I used to think that picking bluegrass banjo and playing classical or folk guitar were so different that you couldn't adapt one style to the other. My early guitar training in college was in the classical approach (and all the restrictions that that entails). So it took me a long time to give up the comfortable acrylic nails for fingerpicks, and to start playing with just the thumb and two fingers. But you can play all of your favorite ragtime, blues, and classical songs using a 3-finger approach. This was a revelation to me!
Has anyone else adapted a 3-finger banjo picking style to the guitar?
I use only three fingers for guitar often enough. Some Dylan songs come to mind, Don't think Twice, It's alright and It Ain't Me Babe...etc...Blackbird by the Beatles, Dust in the Wind. That's all I can think of now. I guess if I don't have a flat pick with me, I use three fingers quite a bit if I have to pick some chords.
I was amazed at how easy it was for me to utilize my 3 finger playing from banjo to guitar. I got a guitar last fall and I fingerpick almost all my songs with ease. My biggest problem is my tendency to anchor my ring finger and pinky on the pick guard. I got the ring curled up, but my pinkie isn’t willing yet. It feels like my hand flops and jitters when I don’t anchor it.
I have played 3 finger style guitar and banjo for over 40 years . In my experience, the same rolls used in bluegrass banjo can easily be played on a guitar but understand that when you do, the timing is different because, for one reason, you are using 6 strings instead of 4 and a drone. That being said, the alternating thumb (box roll ?) matches well with Travis alternating bass style guitar because both styles emphasize rhythm. The danger that bluegrass banjo players should be wary of is if the finger style guitar timing they may develop when playing finger style guitar, affects the drive in their banjo rolls.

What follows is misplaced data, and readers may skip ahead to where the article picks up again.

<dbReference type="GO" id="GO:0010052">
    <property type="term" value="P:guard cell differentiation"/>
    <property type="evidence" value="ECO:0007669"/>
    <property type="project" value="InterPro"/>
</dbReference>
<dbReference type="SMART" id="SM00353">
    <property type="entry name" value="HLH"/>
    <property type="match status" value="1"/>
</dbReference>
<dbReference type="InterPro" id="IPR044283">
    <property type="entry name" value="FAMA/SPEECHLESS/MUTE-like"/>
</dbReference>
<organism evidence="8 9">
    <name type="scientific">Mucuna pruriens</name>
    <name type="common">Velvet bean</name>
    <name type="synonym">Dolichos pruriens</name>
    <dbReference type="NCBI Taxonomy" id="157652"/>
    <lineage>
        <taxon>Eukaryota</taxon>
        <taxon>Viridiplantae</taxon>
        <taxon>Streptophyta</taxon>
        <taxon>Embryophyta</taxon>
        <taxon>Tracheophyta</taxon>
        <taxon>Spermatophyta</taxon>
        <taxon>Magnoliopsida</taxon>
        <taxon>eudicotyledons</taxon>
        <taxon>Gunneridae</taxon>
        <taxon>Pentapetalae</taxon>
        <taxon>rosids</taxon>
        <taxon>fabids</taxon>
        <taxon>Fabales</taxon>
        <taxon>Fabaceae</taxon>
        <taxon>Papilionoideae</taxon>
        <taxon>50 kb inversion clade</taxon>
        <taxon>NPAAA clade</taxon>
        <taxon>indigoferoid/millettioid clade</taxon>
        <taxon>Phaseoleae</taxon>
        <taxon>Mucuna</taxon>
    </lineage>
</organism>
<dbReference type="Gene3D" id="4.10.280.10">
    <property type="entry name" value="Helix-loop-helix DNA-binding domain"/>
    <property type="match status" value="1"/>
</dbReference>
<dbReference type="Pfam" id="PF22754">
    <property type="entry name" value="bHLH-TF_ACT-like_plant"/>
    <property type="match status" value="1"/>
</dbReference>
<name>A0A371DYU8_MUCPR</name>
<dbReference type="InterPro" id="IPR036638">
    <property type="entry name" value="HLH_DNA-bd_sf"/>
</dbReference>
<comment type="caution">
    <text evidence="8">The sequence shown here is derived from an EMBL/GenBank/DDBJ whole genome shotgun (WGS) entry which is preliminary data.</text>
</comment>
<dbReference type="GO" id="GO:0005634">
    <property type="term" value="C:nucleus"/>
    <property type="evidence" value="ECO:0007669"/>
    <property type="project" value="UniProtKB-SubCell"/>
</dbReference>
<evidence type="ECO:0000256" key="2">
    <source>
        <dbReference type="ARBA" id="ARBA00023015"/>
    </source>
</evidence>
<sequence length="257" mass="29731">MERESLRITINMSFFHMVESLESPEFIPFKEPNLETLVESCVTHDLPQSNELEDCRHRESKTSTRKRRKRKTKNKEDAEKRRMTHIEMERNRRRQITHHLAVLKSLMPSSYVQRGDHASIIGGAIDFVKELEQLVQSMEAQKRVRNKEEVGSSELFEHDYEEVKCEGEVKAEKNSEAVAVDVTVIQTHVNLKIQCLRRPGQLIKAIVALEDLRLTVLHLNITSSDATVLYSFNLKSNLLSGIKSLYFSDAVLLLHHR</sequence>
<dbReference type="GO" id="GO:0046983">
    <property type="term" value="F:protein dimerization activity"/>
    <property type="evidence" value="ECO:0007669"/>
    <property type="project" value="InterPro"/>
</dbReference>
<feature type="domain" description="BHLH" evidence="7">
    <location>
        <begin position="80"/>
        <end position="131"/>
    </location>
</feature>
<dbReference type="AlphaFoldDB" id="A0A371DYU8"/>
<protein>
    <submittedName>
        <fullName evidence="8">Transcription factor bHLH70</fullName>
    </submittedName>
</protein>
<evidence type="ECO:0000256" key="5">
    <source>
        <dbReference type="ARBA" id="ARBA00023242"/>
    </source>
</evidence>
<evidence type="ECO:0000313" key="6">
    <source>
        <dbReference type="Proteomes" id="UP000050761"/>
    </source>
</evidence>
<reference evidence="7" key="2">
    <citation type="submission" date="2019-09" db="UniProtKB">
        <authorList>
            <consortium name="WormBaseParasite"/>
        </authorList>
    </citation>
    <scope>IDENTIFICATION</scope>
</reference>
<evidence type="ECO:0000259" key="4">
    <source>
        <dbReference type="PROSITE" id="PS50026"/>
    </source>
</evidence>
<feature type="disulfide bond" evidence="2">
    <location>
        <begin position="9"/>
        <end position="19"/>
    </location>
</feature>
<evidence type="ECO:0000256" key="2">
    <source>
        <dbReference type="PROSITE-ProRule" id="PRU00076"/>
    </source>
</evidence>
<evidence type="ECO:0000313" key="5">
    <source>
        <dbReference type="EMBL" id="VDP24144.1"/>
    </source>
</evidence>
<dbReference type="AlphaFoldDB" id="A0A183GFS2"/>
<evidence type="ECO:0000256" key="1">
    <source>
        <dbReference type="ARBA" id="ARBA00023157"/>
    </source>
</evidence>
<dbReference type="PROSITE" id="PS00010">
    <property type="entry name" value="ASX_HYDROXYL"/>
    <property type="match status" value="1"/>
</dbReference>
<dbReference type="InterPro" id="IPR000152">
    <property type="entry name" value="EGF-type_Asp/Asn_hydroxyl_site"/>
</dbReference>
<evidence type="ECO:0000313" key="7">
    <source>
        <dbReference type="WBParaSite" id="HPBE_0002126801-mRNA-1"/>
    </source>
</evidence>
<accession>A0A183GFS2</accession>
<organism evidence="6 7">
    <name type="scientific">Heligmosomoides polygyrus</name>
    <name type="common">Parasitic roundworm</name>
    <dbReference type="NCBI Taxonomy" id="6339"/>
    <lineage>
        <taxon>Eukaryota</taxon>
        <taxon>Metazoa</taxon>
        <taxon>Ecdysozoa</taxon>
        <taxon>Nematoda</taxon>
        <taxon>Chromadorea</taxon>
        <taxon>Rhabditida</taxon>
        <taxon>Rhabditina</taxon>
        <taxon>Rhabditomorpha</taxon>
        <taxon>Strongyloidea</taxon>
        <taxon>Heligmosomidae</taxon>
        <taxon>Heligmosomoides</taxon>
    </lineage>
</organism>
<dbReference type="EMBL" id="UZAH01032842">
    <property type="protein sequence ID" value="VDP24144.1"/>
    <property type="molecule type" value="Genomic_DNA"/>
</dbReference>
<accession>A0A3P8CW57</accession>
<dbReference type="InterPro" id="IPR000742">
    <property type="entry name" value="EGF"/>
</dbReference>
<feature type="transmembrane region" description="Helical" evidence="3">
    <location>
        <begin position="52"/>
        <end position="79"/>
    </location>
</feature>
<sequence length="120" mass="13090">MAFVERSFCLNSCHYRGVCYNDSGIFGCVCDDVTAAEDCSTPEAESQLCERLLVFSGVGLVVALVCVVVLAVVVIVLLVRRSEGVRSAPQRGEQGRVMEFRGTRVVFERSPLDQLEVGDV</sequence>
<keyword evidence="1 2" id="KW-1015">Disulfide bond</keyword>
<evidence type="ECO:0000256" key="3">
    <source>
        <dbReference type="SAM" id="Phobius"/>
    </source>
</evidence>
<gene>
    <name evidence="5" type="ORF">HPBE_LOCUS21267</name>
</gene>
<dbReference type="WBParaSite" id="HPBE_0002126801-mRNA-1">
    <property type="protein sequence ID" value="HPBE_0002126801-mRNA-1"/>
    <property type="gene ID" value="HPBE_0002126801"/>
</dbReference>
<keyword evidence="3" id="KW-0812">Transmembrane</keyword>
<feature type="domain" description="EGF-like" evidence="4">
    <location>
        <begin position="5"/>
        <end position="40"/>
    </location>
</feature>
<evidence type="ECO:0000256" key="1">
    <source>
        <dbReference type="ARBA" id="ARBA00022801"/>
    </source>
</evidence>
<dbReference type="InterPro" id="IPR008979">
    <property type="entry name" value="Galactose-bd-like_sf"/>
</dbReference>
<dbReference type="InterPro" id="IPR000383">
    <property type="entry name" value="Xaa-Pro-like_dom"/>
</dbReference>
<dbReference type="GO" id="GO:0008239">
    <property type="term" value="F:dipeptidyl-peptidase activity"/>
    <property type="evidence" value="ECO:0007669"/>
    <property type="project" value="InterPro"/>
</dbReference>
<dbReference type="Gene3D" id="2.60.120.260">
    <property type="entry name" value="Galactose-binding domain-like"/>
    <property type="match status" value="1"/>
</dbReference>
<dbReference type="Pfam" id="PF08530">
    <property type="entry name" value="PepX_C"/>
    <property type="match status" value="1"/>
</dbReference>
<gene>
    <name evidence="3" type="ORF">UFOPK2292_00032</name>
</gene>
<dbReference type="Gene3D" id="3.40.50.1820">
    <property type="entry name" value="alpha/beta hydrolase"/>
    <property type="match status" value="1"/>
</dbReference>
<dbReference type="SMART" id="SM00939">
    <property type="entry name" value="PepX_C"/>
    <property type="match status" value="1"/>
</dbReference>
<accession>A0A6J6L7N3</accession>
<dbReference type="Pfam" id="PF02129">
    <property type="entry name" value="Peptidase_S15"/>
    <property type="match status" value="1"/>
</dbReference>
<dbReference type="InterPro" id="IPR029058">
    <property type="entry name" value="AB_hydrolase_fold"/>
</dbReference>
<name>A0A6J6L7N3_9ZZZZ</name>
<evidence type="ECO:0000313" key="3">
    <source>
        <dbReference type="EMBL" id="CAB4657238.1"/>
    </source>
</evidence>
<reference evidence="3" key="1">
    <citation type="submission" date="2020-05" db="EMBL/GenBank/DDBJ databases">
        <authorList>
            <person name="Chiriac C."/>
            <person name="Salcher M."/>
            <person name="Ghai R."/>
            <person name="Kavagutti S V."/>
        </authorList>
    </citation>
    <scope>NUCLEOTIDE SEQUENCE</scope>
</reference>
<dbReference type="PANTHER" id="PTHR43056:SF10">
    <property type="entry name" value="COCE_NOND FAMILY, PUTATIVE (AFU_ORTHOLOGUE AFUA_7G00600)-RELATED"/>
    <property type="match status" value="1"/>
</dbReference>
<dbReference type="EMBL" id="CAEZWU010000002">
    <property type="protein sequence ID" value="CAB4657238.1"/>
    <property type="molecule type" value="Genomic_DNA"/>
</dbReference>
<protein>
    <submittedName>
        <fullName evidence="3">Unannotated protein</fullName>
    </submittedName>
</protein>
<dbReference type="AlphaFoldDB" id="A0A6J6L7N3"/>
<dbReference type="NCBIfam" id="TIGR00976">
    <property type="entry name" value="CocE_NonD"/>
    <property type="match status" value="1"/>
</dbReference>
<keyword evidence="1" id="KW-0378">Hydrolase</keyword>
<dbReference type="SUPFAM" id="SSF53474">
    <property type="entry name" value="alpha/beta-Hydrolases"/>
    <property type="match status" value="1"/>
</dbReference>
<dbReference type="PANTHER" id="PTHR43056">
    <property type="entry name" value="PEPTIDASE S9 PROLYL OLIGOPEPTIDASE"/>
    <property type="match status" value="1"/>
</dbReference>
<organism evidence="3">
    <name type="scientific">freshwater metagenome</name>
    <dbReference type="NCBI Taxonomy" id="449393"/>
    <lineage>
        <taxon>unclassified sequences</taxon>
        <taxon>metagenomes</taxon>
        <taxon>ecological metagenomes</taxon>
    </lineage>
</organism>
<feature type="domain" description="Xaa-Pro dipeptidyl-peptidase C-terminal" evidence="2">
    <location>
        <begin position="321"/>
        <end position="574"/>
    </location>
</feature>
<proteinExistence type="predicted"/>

This is something I've wondered about for a long time. The approach that Earl Scruggs took to playing guitar always seemed to me to be as unique as his approach to the banjo. I always thought that someone would take what Earl had done and expand upon it and develop it as a popular guitar style.
I’ve always been hesitant to call the things I do to a guitar “playing” it, but I’ve been picking up my wife’s guitar more frequently as of late, and I have been really shocked at how much easier it is for me to play. I’ve just been strumming cowboy chords and singing, but there is obviously a lot of overlap in the skill sets. I have to give some fingerpicking a go.
The only group/artist he ever paid to go see was Flatt & Scruggs. He took what he saw Earl doing on banjo and directly incorporated it into his 6 string guitar playing...and that’s straight from Jerry’s mouth. He loved banjo and would sometimes even plink around on one in the tour bus. The intro to “Jerrys Breakdown” is a classic banjo intro. He had a couple different picking patterns, but when getting down...like in the above mentioned song, he would use thumb, middle, and ring!